Santos y Milagros: “Santa Bernadeta”
August 01, 2007
Santa Bernadeta is an imaginary saint, whose creation was inspired by the magical blend of indigenous, religious, and colonial Spanish influences that uniquely defines Latin and South American culture.
I invented Santa Bernadeta through my own photographs of the rich and diverse pictorial elements found in Puebla, Cuernavaca, and Taxco, the colonial heartland of Mexico. The text sprang solely from my own diabolical mind.
This Digital Metaltype references the retablos, or retablos santos, tradition, a particular style of devotional painting found throughout Latin & South America, introduced into the area as a result of the Spanish conquest.
Originally, only the wealthy could afford retablos, as they were painted on expensive substrates—canvas, wood or copper. By the early 1800s, however, cheaper tin-plated steel became widely available and retablos provided an affordable way for the masses to possess a sacred object that would ensure health, fertility, or general good luck.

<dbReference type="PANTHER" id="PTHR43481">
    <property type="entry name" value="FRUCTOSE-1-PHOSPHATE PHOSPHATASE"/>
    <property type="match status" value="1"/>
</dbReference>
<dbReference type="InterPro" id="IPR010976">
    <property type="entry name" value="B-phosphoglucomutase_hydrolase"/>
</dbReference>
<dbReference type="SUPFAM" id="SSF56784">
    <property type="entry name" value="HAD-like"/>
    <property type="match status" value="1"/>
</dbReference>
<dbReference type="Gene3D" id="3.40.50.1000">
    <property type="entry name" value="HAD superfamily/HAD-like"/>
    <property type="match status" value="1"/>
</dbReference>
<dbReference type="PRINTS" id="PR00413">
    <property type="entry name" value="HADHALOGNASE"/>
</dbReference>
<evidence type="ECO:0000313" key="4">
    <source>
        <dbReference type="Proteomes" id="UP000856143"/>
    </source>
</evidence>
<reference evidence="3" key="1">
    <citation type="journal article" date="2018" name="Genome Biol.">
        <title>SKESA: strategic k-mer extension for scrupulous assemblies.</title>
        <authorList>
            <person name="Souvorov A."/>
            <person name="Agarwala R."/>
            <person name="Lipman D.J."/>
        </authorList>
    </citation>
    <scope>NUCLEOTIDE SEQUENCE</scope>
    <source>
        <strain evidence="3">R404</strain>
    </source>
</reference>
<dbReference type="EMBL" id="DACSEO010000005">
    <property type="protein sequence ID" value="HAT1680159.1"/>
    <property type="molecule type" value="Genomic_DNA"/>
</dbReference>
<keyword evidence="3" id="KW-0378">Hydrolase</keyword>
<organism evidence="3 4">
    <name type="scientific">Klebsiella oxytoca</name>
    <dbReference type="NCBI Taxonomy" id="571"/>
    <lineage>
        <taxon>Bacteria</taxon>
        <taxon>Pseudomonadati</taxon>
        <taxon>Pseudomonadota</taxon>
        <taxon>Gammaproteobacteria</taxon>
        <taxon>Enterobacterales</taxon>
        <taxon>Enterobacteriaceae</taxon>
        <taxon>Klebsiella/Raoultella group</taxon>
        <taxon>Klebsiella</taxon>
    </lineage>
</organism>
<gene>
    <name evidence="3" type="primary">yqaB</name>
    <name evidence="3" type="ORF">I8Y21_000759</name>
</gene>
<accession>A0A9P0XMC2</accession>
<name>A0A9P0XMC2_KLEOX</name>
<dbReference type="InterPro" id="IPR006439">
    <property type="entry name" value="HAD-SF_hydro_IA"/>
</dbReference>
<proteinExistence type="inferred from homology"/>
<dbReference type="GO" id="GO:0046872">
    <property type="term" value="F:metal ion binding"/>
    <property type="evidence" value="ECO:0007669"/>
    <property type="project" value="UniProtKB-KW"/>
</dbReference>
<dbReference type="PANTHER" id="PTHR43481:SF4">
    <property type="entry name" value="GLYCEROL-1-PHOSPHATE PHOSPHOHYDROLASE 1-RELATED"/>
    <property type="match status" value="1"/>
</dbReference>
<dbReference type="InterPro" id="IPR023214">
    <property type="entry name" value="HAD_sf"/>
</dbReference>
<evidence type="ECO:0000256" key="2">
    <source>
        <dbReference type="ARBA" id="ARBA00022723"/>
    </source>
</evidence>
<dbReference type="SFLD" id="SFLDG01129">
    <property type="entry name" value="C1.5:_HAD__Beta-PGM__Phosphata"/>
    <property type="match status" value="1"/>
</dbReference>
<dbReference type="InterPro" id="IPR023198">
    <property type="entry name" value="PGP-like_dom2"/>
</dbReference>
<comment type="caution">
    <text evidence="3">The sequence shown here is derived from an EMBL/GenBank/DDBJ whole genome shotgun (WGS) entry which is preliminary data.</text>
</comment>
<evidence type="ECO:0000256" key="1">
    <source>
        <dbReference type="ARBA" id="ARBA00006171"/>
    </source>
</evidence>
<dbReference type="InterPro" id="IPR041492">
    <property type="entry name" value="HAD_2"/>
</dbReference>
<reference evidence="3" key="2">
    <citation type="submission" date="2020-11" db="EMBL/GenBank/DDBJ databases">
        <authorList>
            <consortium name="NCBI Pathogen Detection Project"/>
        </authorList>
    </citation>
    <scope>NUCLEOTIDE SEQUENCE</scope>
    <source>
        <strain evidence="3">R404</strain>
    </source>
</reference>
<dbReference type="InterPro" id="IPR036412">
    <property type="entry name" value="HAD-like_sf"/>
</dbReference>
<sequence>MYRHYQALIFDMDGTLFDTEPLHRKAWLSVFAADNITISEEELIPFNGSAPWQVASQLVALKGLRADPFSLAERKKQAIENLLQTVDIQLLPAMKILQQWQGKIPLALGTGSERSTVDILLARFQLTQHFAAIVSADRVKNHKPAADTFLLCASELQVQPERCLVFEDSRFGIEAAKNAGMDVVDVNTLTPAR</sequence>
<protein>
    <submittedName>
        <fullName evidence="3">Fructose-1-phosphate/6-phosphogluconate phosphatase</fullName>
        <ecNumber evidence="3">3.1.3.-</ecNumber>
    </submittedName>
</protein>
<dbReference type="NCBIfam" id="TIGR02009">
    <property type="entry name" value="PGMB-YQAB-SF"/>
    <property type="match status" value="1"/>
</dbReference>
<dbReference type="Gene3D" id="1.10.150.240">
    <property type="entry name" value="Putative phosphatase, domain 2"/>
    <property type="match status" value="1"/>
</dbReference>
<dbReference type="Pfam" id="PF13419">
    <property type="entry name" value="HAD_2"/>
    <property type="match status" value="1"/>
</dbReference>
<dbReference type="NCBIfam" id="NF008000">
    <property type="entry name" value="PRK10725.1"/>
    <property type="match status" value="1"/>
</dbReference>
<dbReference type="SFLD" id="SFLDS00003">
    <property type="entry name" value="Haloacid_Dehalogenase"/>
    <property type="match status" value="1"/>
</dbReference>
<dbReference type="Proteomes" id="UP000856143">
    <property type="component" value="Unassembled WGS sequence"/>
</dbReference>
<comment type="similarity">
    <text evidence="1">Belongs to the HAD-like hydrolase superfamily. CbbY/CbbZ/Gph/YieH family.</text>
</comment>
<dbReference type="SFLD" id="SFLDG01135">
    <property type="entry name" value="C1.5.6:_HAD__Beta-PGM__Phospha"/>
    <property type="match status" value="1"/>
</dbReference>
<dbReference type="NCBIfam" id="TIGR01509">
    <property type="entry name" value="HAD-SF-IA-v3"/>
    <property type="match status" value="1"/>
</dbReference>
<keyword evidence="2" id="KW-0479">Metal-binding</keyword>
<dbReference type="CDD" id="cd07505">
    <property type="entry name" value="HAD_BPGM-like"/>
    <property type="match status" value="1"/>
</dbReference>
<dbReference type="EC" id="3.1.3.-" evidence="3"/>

Today retablos are as much collected for their folk art properties as for their religious value. Executed largely by untrained artists, most retablos present an image of the saint or miracle accompanied by an explanatory text, which is often executed in child-like script. As a result, they have a naive and utterly-enchanting quality.
Though she may not be an official member of the Catholic canon, I am confident that, in her own tortured way, Santa Bernadeta bestowes good luck on all who come into contact with her. A translation of the Spanish goes like this:
When she was a young nun, Sister Bernadette was poor, humble and suffered from extreme emotional instability, although she had beautiful hair. Her life was a series of psychological crises. She prayed continually to Jesus, asking him to show her the way from physical pain & suffering. One night “el Señor” appeared to her and ordered her to stop thinking of herself and help others. After this vision, Sister Bernadette founded a hospital for the insane and dedicated her life to helping many people. Unfortunately, she herself was never cured, but she was canonized in 1986, becoming St. Bernadette of the Blessedly Insane.